Remember the drops from Studio Ghibli's movie Grave of the Fireflies (Hotaru no Haka)? The ones that are saved up till the last moment, and savored as the only pleasurable thing the little girl has left, and run out in the end, as well. These drops mirrored the inner state of the two protagonists in the movie, foreshadowing the final events.

Well, these drops really exist. Yep, various varieties of these tearjerkers are available for purchase right here in Japan, in the very same cans as shown in the movie. A friend of mine told me, that they must have existed for quite some time, and probably originated in the early Taisho-period, if not late Meiji.

Of course, I immediately bought some of them. They are quite nice, but nothing special, similar drops can be had all around the world, I guess. But what makes them special, is the connotation. Later, when I offered some to another friend of mine, the following discourse ensued:

  • Me: "Want some Drops?"
  • Her: "Do you want me to start crying right here on the spot or what? Put those away!"
  • Sometimes, a drop is more than just sweets...

    サクマ ドロップス

    I just got a 170g tin of Sakuma Shiki Drops, about the same size as an early-90's Walkman, as an omiyage gift from an old friend of mine. These differ from real, hardcore Sakuma Drops in a couple of superficial ways (different colored container, slightly different ingredients). Since I've never seen Grave of the Fireflies, they make me happy by filling my mouth with sweet tastiness, as they should. Here's what I can tell you about them, to add to what VAG has said already:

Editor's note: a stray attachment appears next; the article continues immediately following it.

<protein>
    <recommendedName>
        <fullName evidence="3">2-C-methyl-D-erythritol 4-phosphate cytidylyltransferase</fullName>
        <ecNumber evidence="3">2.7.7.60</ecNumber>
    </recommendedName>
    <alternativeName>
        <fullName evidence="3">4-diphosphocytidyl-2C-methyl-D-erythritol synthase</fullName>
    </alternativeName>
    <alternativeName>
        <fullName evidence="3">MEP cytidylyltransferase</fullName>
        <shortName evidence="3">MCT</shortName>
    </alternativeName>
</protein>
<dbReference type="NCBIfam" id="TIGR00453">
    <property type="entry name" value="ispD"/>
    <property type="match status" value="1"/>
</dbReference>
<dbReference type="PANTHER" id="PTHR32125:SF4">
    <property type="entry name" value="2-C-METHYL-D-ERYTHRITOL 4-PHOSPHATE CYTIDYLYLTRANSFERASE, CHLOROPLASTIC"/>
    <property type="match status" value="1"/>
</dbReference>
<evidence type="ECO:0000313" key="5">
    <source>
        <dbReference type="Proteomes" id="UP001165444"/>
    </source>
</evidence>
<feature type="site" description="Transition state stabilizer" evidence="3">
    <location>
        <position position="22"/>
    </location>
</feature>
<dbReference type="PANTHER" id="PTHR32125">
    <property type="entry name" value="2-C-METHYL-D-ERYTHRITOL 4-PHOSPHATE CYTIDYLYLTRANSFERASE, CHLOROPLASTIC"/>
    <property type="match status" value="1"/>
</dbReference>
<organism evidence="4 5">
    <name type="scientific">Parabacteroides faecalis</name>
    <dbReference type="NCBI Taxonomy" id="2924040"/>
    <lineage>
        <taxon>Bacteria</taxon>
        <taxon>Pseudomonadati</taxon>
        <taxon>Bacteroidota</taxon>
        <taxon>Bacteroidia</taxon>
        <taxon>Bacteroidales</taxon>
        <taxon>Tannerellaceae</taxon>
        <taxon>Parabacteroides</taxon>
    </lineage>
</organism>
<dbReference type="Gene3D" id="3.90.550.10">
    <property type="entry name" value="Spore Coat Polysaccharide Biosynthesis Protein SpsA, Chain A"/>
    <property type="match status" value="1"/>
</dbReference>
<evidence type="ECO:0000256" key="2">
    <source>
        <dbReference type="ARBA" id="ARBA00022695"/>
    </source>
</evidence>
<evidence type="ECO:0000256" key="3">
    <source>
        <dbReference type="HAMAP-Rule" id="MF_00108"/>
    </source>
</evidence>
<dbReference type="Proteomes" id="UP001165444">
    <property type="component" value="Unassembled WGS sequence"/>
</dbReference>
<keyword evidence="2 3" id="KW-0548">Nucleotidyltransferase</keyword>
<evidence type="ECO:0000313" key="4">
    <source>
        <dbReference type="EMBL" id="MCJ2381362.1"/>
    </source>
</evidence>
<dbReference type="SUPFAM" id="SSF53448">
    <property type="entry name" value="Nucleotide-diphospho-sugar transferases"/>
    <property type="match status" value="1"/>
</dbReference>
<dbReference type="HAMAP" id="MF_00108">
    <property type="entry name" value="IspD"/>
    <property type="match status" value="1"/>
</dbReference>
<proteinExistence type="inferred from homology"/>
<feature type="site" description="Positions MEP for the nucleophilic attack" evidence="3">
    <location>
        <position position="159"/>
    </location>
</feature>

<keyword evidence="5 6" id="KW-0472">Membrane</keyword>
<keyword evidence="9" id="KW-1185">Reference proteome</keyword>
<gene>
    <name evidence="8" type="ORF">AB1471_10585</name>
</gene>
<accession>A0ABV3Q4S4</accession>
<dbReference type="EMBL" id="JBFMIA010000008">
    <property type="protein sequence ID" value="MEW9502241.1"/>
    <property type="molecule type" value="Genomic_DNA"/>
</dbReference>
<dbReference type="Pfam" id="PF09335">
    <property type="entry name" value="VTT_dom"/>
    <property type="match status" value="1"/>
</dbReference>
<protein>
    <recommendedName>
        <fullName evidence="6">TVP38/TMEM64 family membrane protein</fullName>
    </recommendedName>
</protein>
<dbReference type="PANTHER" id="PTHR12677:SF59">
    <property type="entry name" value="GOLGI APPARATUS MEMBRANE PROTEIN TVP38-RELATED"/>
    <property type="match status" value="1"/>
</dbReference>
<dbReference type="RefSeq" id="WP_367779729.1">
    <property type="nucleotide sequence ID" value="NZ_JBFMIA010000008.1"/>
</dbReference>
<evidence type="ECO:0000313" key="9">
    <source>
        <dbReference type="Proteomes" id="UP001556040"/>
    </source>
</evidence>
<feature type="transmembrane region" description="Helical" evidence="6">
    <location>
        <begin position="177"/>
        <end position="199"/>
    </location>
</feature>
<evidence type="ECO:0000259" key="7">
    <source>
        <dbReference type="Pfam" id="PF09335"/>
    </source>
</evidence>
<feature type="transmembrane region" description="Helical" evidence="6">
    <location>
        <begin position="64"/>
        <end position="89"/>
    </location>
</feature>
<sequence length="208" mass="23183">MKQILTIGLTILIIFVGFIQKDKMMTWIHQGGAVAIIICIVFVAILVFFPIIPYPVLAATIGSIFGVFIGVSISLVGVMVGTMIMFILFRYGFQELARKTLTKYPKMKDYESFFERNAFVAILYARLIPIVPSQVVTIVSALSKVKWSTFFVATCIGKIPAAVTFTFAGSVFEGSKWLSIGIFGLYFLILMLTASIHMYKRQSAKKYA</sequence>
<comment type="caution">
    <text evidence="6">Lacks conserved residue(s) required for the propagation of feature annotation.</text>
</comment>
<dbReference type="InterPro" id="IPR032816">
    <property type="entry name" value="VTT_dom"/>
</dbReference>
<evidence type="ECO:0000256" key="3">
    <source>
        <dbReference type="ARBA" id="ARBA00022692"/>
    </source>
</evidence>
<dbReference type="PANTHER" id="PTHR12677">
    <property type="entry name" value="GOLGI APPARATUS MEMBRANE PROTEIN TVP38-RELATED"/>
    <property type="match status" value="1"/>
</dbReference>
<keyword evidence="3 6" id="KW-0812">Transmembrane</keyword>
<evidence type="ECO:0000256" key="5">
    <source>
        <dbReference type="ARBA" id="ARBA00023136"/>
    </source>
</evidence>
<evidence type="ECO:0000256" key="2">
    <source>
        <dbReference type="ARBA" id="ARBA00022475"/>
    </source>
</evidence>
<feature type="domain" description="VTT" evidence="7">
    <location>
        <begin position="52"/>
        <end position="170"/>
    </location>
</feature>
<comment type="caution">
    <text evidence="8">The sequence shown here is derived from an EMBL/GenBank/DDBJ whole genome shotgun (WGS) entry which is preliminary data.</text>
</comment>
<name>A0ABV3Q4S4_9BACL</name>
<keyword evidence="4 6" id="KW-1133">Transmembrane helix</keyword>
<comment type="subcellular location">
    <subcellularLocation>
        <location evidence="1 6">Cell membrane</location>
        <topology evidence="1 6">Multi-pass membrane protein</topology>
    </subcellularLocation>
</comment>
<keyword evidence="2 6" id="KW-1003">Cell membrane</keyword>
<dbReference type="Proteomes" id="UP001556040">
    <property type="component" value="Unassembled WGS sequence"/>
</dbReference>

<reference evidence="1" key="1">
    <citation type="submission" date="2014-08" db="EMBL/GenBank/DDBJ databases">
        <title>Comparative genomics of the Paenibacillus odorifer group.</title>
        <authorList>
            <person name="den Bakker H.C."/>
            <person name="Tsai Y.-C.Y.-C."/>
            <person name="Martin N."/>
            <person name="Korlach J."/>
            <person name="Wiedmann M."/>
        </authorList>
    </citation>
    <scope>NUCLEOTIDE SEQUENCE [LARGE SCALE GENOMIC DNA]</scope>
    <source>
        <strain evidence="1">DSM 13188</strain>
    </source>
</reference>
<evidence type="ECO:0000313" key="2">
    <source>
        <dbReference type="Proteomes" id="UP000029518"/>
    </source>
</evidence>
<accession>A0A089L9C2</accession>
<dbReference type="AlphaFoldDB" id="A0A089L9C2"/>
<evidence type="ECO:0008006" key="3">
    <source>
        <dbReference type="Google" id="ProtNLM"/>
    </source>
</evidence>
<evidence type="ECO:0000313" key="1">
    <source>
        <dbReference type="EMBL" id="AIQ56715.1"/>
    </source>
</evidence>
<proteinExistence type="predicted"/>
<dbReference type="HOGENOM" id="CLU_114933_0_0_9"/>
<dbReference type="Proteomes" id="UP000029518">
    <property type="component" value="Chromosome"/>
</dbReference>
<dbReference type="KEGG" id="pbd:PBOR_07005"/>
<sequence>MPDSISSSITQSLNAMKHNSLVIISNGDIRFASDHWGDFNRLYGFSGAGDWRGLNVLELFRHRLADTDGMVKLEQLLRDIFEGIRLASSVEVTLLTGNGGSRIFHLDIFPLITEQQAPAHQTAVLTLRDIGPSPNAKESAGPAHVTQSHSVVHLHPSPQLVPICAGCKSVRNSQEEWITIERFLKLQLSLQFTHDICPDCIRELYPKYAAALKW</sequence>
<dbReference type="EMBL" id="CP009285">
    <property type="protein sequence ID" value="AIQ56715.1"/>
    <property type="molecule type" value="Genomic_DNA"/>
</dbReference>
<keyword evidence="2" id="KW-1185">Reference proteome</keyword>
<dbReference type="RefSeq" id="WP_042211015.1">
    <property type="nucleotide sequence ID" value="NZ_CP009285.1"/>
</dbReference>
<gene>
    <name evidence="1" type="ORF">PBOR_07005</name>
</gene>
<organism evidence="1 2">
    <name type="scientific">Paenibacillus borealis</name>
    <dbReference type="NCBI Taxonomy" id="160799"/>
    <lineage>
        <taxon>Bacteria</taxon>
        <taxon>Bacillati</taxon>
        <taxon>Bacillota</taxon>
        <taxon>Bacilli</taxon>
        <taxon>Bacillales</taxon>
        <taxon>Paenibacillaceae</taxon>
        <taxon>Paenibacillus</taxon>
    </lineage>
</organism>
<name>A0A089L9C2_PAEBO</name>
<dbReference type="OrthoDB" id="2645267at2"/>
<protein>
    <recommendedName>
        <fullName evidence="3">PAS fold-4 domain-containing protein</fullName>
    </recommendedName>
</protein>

• The tin says 非常・携帯用 hijô keitai yô ("For emergency and portable use"). This, coupled with the fact that vitamin C is added, would make you think that Sakuma Drops are supposed to be a survival food, but the Nutrition Facts section clearly says "Candy." Go fig.
    • Sakuma Drops have been made since Meiji 41 (1919). The manufacturer is Sakuma Confectionery K.K. in Ikebukuro 2-chome.
    • Some of the flavorings include paprika, cacao, and gardenia. Umai!
    • A tin of Sakuma Drops contains 660 calories and 420 mg of vitamin C.
    • Each tin also has a shelf life of three years. If you think candy is supposed to last forever... well, you're kind of like me. But you're supposed to consume your Sakuma Drops within three years of buying them. (If you don't, you probably don't deserve them anyway!)
    • ...However, the candy will get quite smegged up if you leave the tin in the sun. The "preservation directions" request that you keep your Sakuma Drops away from direct sunlight and high temperatures.
    • Finally, you might wonder, "Why put candy in a tin?" Well, according to the fine print on the label, it's a flavor preservation measure. How 'bout that!
    Several online stores (, will ship Sakuma Drops anywhere in the world. Yay!

    If you read Japanese, check out for an interesting (sort of) look at the many kinds of Sakuma Drops.

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